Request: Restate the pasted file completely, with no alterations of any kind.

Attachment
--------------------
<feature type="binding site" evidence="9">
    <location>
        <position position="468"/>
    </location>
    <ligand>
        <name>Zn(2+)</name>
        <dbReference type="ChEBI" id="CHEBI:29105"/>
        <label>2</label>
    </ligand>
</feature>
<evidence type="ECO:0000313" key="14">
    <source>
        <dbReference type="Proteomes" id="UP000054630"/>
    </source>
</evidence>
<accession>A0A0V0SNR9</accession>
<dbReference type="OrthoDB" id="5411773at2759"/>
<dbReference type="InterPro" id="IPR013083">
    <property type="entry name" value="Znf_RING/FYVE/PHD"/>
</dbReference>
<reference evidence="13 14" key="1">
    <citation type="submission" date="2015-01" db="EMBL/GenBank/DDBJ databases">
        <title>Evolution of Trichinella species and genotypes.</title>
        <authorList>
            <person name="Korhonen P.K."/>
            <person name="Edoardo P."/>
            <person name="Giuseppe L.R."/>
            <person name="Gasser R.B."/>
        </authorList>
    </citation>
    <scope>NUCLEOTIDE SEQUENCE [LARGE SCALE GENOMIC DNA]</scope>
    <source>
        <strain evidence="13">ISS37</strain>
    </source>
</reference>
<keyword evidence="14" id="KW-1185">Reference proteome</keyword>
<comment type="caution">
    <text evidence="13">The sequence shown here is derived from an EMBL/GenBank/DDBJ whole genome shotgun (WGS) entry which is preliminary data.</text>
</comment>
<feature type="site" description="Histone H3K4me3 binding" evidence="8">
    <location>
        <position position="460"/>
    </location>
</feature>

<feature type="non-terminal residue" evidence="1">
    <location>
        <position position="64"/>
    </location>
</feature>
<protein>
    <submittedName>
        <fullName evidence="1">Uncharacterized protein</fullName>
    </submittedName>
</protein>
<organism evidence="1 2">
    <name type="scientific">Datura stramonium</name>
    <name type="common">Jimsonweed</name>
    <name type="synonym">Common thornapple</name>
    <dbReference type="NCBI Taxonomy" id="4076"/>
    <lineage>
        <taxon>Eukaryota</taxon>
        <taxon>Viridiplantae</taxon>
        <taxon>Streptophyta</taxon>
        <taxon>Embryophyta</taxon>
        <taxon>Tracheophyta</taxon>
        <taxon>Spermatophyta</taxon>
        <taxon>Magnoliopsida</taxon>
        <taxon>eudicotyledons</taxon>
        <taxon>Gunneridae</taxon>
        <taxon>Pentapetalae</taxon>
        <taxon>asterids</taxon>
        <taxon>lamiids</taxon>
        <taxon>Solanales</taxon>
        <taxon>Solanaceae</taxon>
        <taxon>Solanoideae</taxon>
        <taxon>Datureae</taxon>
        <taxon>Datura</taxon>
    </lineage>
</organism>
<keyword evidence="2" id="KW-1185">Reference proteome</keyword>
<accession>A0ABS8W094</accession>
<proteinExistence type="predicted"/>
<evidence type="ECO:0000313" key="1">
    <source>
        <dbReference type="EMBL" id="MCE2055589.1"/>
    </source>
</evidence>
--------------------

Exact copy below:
<feature type="binding site" evidence="9">
    <location>
        <position position="468"/>
    </location>
    <ligand>
        <name>Zn(2+)</name>
        <dbReference type="ChEBI" id="CHEBI:29105"/>
        <label>2</label>
    </ligand>
</feature>
<evidence type="ECO:0000313" key="14">
    <source>
        <dbReference type="Proteomes" id="UP000054630"/>
    </source>
</evidence>
<accession>A0A0V0SNR9</accession>
<dbReference type="OrthoDB" id="5411773at2759"/>
<dbReference type="InterPro" id="IPR013083">
    <property type="entry name" value="Znf_RING/FYVE/PHD"/>
</dbReference>
<reference evidence="13 14" key="1">
    <citation type="submission" date="2015-01" db="EMBL/GenBank/DDBJ databases">
        <title>Evolution of Trichinella species and genotypes.</title>
        <authorList>
            <person name="Korhonen P.K."/>
            <person name="Edoardo P."/>
            <person name="Giuseppe L.R."/>
            <person name="Gasser R.B."/>
        </authorList>
    </citation>
    <scope>NUCLEOTIDE SEQUENCE [LARGE SCALE GENOMIC DNA]</scope>
    <source>
        <strain evidence="13">ISS37</strain>
    </source>
</reference>
<keyword evidence="14" id="KW-1185">Reference proteome</keyword>
<comment type="caution">
    <text evidence="13">The sequence shown here is derived from an EMBL/GenBank/DDBJ whole genome shotgun (WGS) entry which is preliminary data.</text>
</comment>
<feature type="site" description="Histone H3K4me3 binding" evidence="8">
    <location>
        <position position="460"/>
    </location>
</feature>

<feature type="non-terminal residue" evidence="1">
    <location>
        <position position="64"/>
    </location>
</feature>
<protein>
    <submittedName>
        <fullName evidence="1">Uncharacterized protein</fullName>
    </submittedName>
</protein>
<organism evidence="1 2">
    <name type="scientific">Datura stramonium</name>
    <name type="common">Jimsonweed</name>
    <name type="synonym">Common thornapple</name>
    <dbReference type="NCBI Taxonomy" id="4076"/>
    <lineage>
        <taxon>Eukaryota</taxon>
        <taxon>Viridiplantae</taxon>
        <taxon>Streptophyta</taxon>
        <taxon>Embryophyta</taxon>
        <taxon>Tracheophyta</taxon>
        <taxon>Spermatophyta</taxon>
        <taxon>Magnoliopsida</taxon>
        <taxon>eudicotyledons</taxon>
        <taxon>Gunneridae</taxon>
        <taxon>Pentapetalae</taxon>
        <taxon>asterids</taxon>
        <taxon>lamiids</taxon>
        <taxon>Solanales</taxon>
        <taxon>Solanaceae</taxon>
        <taxon>Solanoideae</taxon>
        <taxon>Datureae</taxon>
        <taxon>Datura</taxon>
    </lineage>
</organism>
<keyword evidence="2" id="KW-1185">Reference proteome</keyword>
<accession>A0ABS8W094</accession>
<proteinExistence type="predicted"/>
<evidence type="ECO:0000313" key="1">
    <source>
        <dbReference type="EMBL" id="MCE2055589.1"/>
    </source>
</evidence>